“It must be remembered that there is nothing more difficult to plan, more doubtful of success, nor more dangerous to manage than a new system. For the initiator has the enmity of all who would profit by the preservation of the old institution and merely lukewarm defenders in those who gain by the new ones.” – Niccolo Machiavelli
This was a quote posted on the wall by the IT Director in 1998, where I was part of a team migrating from a non-Y2K compliant ERP to one that was. Forget the fact that the quote is attributed to an Italian political philosopher who died in 1527. Forget the fact that these words have been revered by thousands upon thousands, maybe millions, who have surely received validation from them so many times before me. It wasn’t necessarily obvious to me at the time but since then I’ve learned how true these words are. For me, in my role as a striving initiator of new technology, I’m often faced with the “enmity” of those who wish to preserve the status quo.
I recognize that a business cannot and should not adopt every new technology just for technology’s sake. But using the same systems and methodologies for years, with refusal to at least examine the processes with an eye towards what’s new is foolhardy as best. It really is incumbent on us, as people who master and embrace technology to foster sustainable and disruptive technology in the enterprise. It is through our education and experiences that each company receives the broad spectrum of benefits afforded to them via innovation.
“The most damaging phrase in the language is ‘We’ve always done it this way!’ “ – Rear Admiral Grace Murray Hopper
Grace Hopper was correct; the status quo is dangerous. Why? Because on many levels technology is a living and breathing entity. Clearly not in the literal sense, but one that continues to grow each day, using both successful and failed experiences as a roadmap to advancement. Sticking to what’s always been in place stifles innovation, undercuts employee morale and cheats the business of cost cutting techniques. Need some examples? Ok, here are two:
Back to coding basics – get rid of the spaghetti and monolithic code. Modularize. Eliminate dead code. Hard coding. Use meaningful field and table names. It almost seems silly to mention this but it’s true. I still encounter new – new! – systems being developed with these old techniques. Eventually these programs are shunned by the team of developers and new “temporary” programs are put in place to work around and “fix” the results of these programs without addressing the original code. And the maintenance costs get higher and higher for the same results.
RPG – I know, I know, some programs are completely stable and written in old code. Is this reason enough to convert it? Probably not. But to clone of these programs and use that as a jumping off point for new development? Um, not so much. And that IBM has invested tons of money in updating the language is also not reason enough to use the latest incarnation. The real reason is the same of above, and that is the overall cost of software development is driven down.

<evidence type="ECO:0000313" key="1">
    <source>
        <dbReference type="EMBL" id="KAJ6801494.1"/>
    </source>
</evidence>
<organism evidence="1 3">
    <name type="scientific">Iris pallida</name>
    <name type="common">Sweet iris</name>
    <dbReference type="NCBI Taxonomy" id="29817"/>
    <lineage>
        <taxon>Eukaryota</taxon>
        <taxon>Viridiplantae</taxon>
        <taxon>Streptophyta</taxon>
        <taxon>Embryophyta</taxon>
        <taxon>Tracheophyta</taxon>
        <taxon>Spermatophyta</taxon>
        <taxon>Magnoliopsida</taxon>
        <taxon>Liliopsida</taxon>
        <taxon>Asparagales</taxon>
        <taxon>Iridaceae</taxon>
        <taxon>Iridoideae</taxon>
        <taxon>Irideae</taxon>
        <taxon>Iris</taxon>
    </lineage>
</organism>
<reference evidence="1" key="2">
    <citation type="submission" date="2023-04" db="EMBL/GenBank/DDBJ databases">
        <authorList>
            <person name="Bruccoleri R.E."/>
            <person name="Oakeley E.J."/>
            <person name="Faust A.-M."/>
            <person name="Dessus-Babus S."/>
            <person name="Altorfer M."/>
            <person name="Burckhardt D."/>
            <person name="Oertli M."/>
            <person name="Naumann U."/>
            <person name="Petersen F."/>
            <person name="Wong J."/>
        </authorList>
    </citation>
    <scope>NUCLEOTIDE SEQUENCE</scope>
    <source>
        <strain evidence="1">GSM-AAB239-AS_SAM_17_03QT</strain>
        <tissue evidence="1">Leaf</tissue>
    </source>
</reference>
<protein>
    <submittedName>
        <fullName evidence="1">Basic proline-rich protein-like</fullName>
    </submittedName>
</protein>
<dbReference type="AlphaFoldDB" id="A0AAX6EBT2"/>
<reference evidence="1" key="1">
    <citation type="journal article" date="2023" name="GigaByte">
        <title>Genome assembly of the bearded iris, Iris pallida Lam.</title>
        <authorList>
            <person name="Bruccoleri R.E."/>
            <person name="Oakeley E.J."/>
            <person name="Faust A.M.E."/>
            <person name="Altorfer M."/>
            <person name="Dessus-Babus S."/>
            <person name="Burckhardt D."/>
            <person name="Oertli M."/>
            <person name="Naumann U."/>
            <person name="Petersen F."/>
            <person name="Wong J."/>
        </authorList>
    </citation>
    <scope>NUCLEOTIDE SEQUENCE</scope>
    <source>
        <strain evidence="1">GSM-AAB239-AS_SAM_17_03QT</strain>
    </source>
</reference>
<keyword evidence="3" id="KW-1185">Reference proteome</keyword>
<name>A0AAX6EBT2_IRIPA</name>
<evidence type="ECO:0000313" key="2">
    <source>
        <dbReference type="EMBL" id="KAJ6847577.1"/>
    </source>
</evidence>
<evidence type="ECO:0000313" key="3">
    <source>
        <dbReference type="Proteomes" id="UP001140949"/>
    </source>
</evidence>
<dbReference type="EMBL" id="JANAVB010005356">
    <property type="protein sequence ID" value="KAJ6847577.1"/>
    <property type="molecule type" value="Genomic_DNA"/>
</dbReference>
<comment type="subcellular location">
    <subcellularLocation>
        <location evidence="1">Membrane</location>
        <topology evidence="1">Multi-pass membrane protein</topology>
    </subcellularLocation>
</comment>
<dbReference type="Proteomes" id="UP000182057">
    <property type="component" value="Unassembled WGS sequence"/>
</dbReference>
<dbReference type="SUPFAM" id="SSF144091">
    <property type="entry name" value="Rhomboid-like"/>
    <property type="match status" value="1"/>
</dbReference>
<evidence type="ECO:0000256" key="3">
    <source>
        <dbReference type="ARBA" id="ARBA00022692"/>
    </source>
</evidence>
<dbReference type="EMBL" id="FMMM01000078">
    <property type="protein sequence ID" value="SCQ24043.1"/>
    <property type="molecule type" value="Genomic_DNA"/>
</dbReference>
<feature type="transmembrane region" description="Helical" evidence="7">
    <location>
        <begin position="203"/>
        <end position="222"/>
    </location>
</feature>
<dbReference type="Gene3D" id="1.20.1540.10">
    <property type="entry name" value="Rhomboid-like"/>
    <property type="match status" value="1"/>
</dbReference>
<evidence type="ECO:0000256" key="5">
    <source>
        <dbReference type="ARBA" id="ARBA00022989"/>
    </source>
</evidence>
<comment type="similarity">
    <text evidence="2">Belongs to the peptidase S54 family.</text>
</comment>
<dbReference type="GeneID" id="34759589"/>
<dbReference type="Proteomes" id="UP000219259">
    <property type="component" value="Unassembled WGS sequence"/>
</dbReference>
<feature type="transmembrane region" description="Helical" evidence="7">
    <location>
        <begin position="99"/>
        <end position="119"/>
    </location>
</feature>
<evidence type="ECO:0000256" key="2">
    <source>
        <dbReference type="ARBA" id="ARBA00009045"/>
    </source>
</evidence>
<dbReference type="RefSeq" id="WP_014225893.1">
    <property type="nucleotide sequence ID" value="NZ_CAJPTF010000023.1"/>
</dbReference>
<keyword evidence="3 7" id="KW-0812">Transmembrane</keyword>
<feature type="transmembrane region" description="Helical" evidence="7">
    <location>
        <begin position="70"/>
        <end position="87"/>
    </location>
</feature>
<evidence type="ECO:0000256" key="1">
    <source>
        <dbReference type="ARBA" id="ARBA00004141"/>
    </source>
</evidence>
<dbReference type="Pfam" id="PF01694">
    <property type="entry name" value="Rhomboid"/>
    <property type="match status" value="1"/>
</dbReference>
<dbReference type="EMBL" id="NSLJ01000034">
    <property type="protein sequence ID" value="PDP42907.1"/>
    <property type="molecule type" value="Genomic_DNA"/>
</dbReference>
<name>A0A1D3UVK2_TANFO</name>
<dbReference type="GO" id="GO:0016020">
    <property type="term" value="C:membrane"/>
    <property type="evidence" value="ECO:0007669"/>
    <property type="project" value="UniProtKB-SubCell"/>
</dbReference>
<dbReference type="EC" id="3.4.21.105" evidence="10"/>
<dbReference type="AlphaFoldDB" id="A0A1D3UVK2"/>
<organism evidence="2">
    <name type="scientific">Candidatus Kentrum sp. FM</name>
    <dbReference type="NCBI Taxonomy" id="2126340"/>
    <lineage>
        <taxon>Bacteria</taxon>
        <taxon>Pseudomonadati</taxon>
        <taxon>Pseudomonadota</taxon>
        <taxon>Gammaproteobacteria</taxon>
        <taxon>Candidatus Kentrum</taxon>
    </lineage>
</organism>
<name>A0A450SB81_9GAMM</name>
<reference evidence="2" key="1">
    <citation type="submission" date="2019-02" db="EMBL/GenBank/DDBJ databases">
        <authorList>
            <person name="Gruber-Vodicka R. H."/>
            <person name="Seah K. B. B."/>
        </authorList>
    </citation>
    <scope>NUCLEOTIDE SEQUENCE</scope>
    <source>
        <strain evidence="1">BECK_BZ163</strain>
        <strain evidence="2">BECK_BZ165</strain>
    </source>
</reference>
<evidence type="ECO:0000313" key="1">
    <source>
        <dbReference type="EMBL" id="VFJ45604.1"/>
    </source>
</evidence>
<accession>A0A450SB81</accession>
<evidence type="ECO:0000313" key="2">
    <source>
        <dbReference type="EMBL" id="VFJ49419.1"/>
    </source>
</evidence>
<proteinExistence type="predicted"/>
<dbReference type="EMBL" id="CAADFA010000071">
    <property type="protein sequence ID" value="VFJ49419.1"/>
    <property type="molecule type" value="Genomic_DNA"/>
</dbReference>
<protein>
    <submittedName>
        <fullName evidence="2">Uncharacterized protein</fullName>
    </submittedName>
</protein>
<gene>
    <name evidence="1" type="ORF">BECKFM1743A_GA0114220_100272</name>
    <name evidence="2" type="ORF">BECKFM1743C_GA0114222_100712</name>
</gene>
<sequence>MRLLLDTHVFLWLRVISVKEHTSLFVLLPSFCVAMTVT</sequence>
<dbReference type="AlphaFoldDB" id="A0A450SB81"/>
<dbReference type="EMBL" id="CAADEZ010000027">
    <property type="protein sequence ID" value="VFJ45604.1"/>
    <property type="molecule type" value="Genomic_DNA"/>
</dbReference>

“If you don’t have the time to read, you don’t have the time or the tools to write.” – Stephen King
A perfect quote for learning and working with RDi. Invest some time reading articles, watching training videos, attending a conference or have onsite private corporate training and you will quickly be as convinced as I am: in my first scenario, if you work on code using PDM and SEU for five hours you’ll have five hours of productivity. Spend two months using the same old tooling and you’ll have two months’ worth of productivity, however you measure that. In the second scenario, spend some time each week learning and using RDi and LPEX. There is absolutely nobody saying you need to learn the entire tool to become productive. After two months, you will have accomplished probably two and a half months’ worth of productivity, using the same metrics as before. Why? Because of all the additional native functionality, wizards and advancements in RDi over tried and true SEU. It’s true because it’s science – better coding through leveraging newer technology.
“The way to get started is to quit talking and begin doing” – Walt Disney
“The secret of getting ahead is getting started” – Mark Twain
“An investment in knowledge pays the best interest.” – Ben Franklin
“It does not matter how slowly you go as long as you do not stop.” – Confucius
When I’m motivated to do something, and particularly once I get started, I almost always wonder why I didn’t start any sooner. It’s the getting started part that’s hard. Pick a topic, any topic, that’s a technology hot button today. Study it. Learn it. Apply and integrate it. Sometimes I’ll just visit an informational website and start clicking. You’d be amazed at what you can learn. Here is a great example of an IBM website which contains tons of IBM I 7.3 information – https://www.ibm.com/support/knowledgecenter/ssw_ibm_i_73/rzahg/welcome.htm It’s not too difficult to spend several hours on these sites. And this is where you will learn that you don’t know what you don’t know.
“The most effective way to do it, is to do it.” – Amelia Earhart
“Veni, vidi, vici” – Julius Caesar
What new technology, whether it be a development topic or industry-specific are you going to learn next year? We’re in technology, there will *always* be something to new to know. Pick something meaningful, something with incremental and meaningful results. This is how you stay motivated. There’s so much out there, so always remember – Get there, see it and conquer!